Dude, I'm a cynic too, but I've actually seen real contracts signed by companies with Google, those Premium Publisher accounts you may have heard of? They only got a few percentage more than regular publishers, so I believe it.
It's really not that hard to figure out the payout if you try.
Out of curiosity once I created an AdWords campaign and targeted specific keyword areas of a site. Then I played some cloaking games on the site so I was the only one that could see and click those specific ads as they were never presented to anyone except my IP address. This allowed me to see what they paid AdSense and know exactly how much they charged the AdWords advertiser in a 100% controlled environment.
Not hard to find out, never was ;)
| 9:03 am on Oct 31, 2011 (gmt 0)|
could be another webmaster beating you to the ad budgets.
5 "super related" advertiser in my niche spending $100 each a day.
Avg click = $1.00
500 clicks total. << There is a Finite Number of Clicks in a niche!
First related traffic to reach them and suck up those 500 clicks wins.
After the 500 clicks are gone, their ads disappear.
Traffic after that gets crappy cheap ads.
I have seen this on one of my sites, after a certain time of the day the good ads stop.
I have a image only 300X250 on a page.
Early on in the day "in private browsing" this same super related advertiser dominates that spot and dominates it on my competitors site as well.
Highly targeted 300x250 image ad that is designed directly toward my niche.
Later on in the day it's gone, and it's gone from my competitors sites as well.
Their daily budgets is gone.
After that cheap, non related ads take it's place.
I learned, The First person to get related traffic driven to those pages and drive ad clicks will likely be first to get the biggest piece that budget.
It's not always about driving a lot of traffic, it's about being first to that traffic.
with X amount of users and X amount of clicks. The first to get those user and drive those clicks win.
So i use Facebook.
I spent the last 6 month investing in a huge Facebook Page.
Now I can send thousands of page views of traffic directly to those pages, before visitors need to search "or visit my competitors sites"
After posting on Facebook to my large group of fans, I'm sending tons of Ad clicks "and sucking up the budgets".
I do this early in the day "between 11am to 5pm"
Normal organic traffic doesn't usually start rolling in until the evening.
visitors of my site, and member of my Fan page are also visitors and member of my competitors sites, but I'm first.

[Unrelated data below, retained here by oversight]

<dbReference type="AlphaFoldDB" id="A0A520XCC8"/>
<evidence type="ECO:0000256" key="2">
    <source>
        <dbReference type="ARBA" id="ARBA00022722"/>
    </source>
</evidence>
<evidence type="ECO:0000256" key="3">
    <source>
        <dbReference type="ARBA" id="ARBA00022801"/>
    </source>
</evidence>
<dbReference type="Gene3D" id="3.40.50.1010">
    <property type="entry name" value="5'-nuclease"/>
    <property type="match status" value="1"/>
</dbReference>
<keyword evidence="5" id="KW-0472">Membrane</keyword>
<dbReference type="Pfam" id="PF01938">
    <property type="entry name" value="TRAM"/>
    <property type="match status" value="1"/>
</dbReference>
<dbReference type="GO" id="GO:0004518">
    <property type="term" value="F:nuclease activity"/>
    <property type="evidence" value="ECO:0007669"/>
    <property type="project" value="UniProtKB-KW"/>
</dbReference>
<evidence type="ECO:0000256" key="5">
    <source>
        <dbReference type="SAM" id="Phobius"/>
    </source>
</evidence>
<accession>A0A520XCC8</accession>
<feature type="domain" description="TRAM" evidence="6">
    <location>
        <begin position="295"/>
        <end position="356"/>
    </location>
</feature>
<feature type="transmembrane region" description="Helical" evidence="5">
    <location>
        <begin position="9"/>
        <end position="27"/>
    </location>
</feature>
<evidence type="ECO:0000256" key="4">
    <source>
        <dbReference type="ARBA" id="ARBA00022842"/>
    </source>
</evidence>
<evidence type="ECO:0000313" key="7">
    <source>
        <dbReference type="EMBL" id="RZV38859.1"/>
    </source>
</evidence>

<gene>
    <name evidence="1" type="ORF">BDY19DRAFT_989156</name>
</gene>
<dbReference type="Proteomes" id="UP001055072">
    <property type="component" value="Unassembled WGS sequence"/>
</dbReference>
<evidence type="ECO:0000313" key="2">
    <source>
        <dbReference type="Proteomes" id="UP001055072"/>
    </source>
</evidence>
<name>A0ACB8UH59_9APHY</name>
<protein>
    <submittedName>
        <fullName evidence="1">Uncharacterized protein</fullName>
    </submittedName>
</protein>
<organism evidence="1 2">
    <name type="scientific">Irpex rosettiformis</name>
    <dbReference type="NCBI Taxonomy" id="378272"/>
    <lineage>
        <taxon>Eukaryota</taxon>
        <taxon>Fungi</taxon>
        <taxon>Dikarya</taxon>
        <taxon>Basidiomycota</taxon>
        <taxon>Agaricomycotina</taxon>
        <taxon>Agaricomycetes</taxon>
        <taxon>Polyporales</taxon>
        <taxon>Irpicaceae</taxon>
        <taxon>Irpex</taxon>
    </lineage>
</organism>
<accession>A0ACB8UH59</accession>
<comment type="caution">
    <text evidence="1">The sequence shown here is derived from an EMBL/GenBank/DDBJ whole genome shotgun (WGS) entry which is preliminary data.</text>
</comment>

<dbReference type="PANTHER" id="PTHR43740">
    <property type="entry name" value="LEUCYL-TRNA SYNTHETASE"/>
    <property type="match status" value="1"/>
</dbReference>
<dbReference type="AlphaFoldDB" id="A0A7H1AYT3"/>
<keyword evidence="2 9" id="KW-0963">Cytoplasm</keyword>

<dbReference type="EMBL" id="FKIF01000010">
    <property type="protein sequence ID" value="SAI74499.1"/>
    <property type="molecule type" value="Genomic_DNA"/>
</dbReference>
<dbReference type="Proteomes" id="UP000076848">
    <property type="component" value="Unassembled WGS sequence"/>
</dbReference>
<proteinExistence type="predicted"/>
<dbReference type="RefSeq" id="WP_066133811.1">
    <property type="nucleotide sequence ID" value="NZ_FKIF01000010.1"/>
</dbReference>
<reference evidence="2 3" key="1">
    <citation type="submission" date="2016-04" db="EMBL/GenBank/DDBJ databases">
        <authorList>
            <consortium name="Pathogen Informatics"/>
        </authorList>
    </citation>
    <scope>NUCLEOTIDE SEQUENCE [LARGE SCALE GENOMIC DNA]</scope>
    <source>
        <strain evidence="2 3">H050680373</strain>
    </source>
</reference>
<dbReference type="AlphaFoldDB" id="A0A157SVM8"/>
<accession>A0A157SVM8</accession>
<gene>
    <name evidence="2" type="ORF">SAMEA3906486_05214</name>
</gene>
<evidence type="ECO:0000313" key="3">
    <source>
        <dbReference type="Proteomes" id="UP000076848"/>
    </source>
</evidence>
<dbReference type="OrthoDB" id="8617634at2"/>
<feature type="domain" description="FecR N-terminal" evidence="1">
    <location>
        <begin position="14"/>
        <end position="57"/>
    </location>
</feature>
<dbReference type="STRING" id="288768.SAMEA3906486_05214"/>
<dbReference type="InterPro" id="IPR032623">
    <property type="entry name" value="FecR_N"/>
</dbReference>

user don't typically click on the same ads twice.
| 9:17 am on Oct 31, 2011 (gmt 0)|
The chances are, if they liked the site, they probably bookmarked the page... hence no further need to click on the same advert.
|user don't typically click on the same ads twice. |
| 9:18 am on Oct 31, 2011 (gmt 0)|
I'm also tried publishing later in the day, and my CTR is lower and average PPC is lower.
I have also seen this as an advertiser.
when running a super low daily budget campaign I was constantly getting alerts that my daily budget was to low, and my ad stopped showing and i miss out on X amount of possible traffic.
after a period of clicks my ads budget stopped my ads from showing.
I also managed two campaigns. One for Content network, and one for Search. both using different budgets, so my content ad could be stopped, but my search ad were still showing.
I sent most of my search traffic to page that Called to Action Facebook Likes over Adsense clicks.
No, I'm not a mouth piece for Google or a Google Sympathetic, I personally don't like them, and have been doing everything i can to reduce my income and traffic from Google "and it's working"
But the truth is the Truth.
Google doesn't pay you, Advertisers Pay you!
There isn't an infinite amount of ad money out there!
Advertiser have limited budgets, and if your not positioning yourself to get the most of that budget, by the time your traffic rolls in, you will get what's left over.
| 9:32 am on Oct 31, 2011 (gmt 0)|
right now it's 5:23AM in my time zone, and my ad are on point.
I have three ad units.
I have a 300x250 Image
Below that 300x250 text
Below content a 468X60 text
All ad on super targeted.
All smaller, high paying advertisers, who's ad's and copy match my site, niche and visitors exactly.
Once i send traffic my CTR and PPC is going to be high.
But, let's rewind 8 hours ago.
My ads looked like crap!
Direct TV dominated my 300X250 spot "something about the DirectTV vs Fox battle"
Some stupid "Obama Love this product" ad took over my 468X60
Only one related advertiser was in my text 300x250 "at the bottom", and the rest were junk.
If most of my traffic comes in now, i would get paid!
If most of my traffic came in 8 hours ago, i would get peanuts!
in about 14 hour "after advertiser budgets have been exhausted" my ad will be back to crap
The advertiser quailty determines your CTR and PPC, not Google.
| This 59 message thread spans 2 pages: 59 (  2 ) > > |